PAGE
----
Senator Alex PadillaSACRAMENTO, Calif. /California Newswire/ — On October 1, California is slated to be one of the first states in the nation to provide voter registration through a Health Benefit Exchange to residents who are otherwise eligible to vote and have not registered. Last year, Governor Brown signed into law Senate Bill 35, authored by Senator Alex Padilla (D-Pacoima). SB 35 expands voter registration opportunities by requiring that California come into full compliance with the National Voter Registration Act of 1993 (NVRA), commonly known as Motor Voter. In the language of the new law, Senator Padilla included the California Health Benefit Exchange as one of the many “Motor Voter” agencies.

As part of California’s implementation of the Affordable Care Act (ACA), health insurance coverage for individuals and small businesses will become available beginning on October 1, 2013 through the California Health Benefit Exchange, known as Covered California. When people sign up for health care they will have an opportunity to register to vote as well.

“With the historic launch of Covered California, not only will millions of Californians have access to healthcare coverage for the first time, those who are otherwise eligible to vote and have not registered, will also have the opportunity to register to vote,” said Senator Alex Padilla.

“Voter registration and participation strengthens our democracy. Nearly 5.8 million Californians who are otherwise eligible to vote are not currently registered,” said Padilla. “Covered California provides a unique opportunity to reduce the number of unregistered Californians and increase participation,” Padilla said.

The new law requires the California Health Benefit Exchange to provide voter registration online to its clients. In addition, it requires hundreds of state offices in all 58 counties to fully implement Motor Voter.


• Requires the Secretary of State to adopt regulations to fully implement Motor Voter;

• Requires county elections’ officials to train county Motor Voter agencies;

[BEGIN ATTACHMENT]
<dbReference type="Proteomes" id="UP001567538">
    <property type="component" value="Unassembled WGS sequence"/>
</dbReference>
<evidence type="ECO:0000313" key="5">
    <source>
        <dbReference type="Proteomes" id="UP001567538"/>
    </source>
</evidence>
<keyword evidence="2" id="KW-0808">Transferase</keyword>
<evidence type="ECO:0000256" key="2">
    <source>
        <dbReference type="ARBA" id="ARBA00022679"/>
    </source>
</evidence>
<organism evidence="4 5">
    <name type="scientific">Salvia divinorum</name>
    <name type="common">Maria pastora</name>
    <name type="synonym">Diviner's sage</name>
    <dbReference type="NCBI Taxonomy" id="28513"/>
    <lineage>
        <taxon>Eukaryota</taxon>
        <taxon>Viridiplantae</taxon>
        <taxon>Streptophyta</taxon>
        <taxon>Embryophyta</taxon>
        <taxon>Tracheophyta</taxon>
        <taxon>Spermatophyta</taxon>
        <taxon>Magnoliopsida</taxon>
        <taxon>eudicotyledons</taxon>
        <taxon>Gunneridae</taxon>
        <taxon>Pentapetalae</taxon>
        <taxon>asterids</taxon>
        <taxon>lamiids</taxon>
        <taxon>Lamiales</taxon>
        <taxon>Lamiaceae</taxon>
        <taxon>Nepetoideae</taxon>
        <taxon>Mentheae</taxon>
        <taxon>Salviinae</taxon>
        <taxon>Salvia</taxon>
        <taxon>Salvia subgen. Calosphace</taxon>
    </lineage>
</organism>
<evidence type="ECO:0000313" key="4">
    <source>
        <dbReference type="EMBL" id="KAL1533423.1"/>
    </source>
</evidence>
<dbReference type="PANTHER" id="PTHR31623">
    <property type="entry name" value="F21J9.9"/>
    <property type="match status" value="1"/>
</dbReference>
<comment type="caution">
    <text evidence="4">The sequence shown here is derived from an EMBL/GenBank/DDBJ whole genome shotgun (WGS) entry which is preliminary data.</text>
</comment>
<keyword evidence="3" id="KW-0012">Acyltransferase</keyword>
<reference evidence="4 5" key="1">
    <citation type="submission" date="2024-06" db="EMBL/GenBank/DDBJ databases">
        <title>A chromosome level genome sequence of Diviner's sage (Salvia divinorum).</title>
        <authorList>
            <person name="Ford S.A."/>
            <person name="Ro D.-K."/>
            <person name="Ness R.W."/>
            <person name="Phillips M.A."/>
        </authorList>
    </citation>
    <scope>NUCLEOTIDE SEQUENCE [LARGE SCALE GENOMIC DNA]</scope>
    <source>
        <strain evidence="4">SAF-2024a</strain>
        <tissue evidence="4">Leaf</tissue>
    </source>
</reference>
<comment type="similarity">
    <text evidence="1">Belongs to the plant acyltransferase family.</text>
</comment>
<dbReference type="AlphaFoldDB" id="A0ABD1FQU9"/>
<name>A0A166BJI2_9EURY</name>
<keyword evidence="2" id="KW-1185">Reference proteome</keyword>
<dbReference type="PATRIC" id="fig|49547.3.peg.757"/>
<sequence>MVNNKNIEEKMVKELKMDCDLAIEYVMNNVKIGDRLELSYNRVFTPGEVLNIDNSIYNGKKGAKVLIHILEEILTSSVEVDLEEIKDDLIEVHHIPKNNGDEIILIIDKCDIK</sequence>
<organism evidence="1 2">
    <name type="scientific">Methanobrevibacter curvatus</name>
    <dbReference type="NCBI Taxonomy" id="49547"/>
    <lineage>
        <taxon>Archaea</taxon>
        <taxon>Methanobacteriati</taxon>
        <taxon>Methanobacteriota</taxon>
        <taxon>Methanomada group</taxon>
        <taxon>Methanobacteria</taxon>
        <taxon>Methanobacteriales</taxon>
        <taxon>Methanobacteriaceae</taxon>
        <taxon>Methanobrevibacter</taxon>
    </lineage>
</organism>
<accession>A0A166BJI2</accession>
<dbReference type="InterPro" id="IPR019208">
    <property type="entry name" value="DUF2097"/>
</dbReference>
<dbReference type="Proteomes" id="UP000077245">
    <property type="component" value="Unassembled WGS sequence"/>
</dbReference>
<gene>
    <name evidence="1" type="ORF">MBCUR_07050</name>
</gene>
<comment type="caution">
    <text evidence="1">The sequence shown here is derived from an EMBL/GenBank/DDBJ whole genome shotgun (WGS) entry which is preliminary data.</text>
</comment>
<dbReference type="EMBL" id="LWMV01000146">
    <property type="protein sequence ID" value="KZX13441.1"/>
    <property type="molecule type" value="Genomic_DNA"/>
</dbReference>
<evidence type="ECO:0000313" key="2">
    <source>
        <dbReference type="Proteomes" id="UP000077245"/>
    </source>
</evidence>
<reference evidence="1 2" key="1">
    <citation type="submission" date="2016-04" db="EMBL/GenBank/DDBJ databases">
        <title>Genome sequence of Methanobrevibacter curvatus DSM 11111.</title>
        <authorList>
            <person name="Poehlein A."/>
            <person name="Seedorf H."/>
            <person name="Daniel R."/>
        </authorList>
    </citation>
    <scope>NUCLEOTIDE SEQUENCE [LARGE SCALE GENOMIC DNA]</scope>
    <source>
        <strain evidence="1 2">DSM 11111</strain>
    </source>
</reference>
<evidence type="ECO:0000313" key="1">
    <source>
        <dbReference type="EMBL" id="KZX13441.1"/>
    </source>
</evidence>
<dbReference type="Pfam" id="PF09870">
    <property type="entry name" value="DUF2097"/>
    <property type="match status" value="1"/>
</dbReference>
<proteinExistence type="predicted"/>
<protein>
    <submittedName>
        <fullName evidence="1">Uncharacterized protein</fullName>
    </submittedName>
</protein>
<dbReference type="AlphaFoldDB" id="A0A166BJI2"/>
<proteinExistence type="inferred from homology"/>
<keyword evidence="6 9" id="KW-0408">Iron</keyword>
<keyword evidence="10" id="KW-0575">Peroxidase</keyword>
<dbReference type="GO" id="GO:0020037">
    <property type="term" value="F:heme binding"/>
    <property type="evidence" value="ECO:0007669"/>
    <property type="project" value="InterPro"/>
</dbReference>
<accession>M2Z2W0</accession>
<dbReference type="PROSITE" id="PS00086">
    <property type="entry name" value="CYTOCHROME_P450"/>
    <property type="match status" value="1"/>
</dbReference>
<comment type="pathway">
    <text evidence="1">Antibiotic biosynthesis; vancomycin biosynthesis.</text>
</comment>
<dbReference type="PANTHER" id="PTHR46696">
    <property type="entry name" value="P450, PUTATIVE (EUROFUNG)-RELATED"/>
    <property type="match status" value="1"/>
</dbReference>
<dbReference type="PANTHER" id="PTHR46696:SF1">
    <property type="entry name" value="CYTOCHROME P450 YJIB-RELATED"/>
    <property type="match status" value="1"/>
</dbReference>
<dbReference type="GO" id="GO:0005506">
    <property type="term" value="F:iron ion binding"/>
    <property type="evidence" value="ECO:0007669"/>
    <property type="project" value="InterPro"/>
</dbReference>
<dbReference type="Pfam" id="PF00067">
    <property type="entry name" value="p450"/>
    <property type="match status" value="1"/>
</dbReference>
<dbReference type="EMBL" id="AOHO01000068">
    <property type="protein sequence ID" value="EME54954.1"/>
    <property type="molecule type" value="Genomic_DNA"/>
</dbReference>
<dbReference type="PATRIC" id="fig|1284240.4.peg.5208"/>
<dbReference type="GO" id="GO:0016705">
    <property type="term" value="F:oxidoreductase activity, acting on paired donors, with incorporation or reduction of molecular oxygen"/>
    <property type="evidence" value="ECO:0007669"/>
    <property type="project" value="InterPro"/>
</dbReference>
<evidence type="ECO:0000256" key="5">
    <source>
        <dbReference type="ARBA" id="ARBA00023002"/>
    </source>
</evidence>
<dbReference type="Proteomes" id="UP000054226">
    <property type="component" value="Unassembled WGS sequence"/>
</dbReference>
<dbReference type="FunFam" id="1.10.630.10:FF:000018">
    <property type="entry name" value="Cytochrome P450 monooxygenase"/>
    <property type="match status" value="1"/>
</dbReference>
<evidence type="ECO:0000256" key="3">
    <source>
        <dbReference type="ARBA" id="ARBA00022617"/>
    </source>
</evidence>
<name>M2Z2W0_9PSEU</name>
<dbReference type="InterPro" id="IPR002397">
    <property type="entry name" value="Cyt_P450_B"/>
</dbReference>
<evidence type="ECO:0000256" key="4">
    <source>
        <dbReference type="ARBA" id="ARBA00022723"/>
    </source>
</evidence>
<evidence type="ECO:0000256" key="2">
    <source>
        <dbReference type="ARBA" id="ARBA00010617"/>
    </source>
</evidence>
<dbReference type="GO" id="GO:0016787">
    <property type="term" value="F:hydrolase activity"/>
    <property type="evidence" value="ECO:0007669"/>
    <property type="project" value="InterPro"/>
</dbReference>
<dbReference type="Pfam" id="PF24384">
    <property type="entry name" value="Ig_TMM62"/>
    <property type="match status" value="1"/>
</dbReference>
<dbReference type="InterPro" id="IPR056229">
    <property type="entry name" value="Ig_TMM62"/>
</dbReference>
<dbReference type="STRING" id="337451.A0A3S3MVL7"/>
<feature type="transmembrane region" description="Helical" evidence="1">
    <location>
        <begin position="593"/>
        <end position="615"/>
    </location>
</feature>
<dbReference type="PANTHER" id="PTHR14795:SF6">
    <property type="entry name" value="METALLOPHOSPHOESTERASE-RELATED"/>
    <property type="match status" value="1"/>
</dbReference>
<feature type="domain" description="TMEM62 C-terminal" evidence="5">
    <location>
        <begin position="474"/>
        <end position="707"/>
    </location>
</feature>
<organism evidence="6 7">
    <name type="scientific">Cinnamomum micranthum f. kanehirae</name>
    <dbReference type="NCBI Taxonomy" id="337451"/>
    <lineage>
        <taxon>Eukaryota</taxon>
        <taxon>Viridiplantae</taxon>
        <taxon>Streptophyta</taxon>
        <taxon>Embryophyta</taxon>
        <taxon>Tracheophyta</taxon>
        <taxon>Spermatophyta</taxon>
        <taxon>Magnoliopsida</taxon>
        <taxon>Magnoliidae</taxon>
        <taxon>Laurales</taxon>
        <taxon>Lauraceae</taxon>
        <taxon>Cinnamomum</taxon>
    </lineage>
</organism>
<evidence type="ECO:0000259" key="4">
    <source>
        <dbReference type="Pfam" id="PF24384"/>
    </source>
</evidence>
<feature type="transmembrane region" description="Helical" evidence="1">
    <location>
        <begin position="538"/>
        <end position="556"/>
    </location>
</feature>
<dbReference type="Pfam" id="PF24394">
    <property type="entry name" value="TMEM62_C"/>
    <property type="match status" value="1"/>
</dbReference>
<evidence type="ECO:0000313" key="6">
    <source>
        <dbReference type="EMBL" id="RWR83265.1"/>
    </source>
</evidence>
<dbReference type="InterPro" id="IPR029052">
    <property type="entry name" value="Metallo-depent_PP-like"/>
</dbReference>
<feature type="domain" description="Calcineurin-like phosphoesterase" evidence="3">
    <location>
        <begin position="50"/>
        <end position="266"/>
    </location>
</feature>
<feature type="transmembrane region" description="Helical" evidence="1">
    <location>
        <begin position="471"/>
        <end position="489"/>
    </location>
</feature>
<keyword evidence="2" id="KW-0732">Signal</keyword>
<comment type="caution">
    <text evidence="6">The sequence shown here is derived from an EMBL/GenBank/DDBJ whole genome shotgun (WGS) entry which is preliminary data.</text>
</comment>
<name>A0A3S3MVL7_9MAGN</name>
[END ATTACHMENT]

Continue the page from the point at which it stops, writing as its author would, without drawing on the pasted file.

• Requires each agency to ensure that each employee of the agency who may provide voter registration services, is trained every year;

• Requires a county agency to designate an employee to be responsible for voter registration, and

• Requires the Secretary of State to review state agencies’ compliance.

State agencies that must comply with the new law include:

• California Health Benefit Exchange

• Department of Motor Vehicles (DMV)

• Armed Forces Recruitment Offices

• Independent Living Centers

• CalWORKs

• CalFresh Program

• Medi-Cal Program

• California WIC Agencies

• In-Home Supportive Services Program

• Department of Rehabilitation: Vocational Rehabilitation Services

• Department of Developmental Services: Regional Centers

• Department of Social Services: Office of Deaf Access

• Mental Health Providers

• Franchise Tax Board

• Board of Equalization

A random field investigation conducted in 2009 of 29 California public assistance agencies in six counties, found only one that provided voter registration applications and services to clients. Motor Voter requires that social service agencies provide their clients with a mail-in voter registration application when applying for benefits, renewing/recertifying benefits, and reporting a change of address. The agencies are also required to assist the client in filling out the voter registration application and submit the completed application for the client.

Because of the lack of compliance with Motor Voter, voter registration at public assistance agencies steadily declined from a peak of 158,168 registrations in 1996 to 30,726 in 2011. This, despite rising levels of people seeking services at public assistance agencies. Other states that have sought to fully implement Motor Voter have seen increases in voter registration. Ohio and Missouri both increased their compliance with Motor Voter in 2009 and saw increases in registrations of 480% and 677% respectively.

Senator Alex Padilla, 40, graduated from MIT with a degree in Mechanical Engineering. He currently serves on the Board of MIT and is President of the National Association of Latino Elected and Appointed Officials. He is Chair of the Senate Energy, Utilities and Communications Committee and represents the more than 1,100,000 residents of the 20th State Senate District in Los Angeles.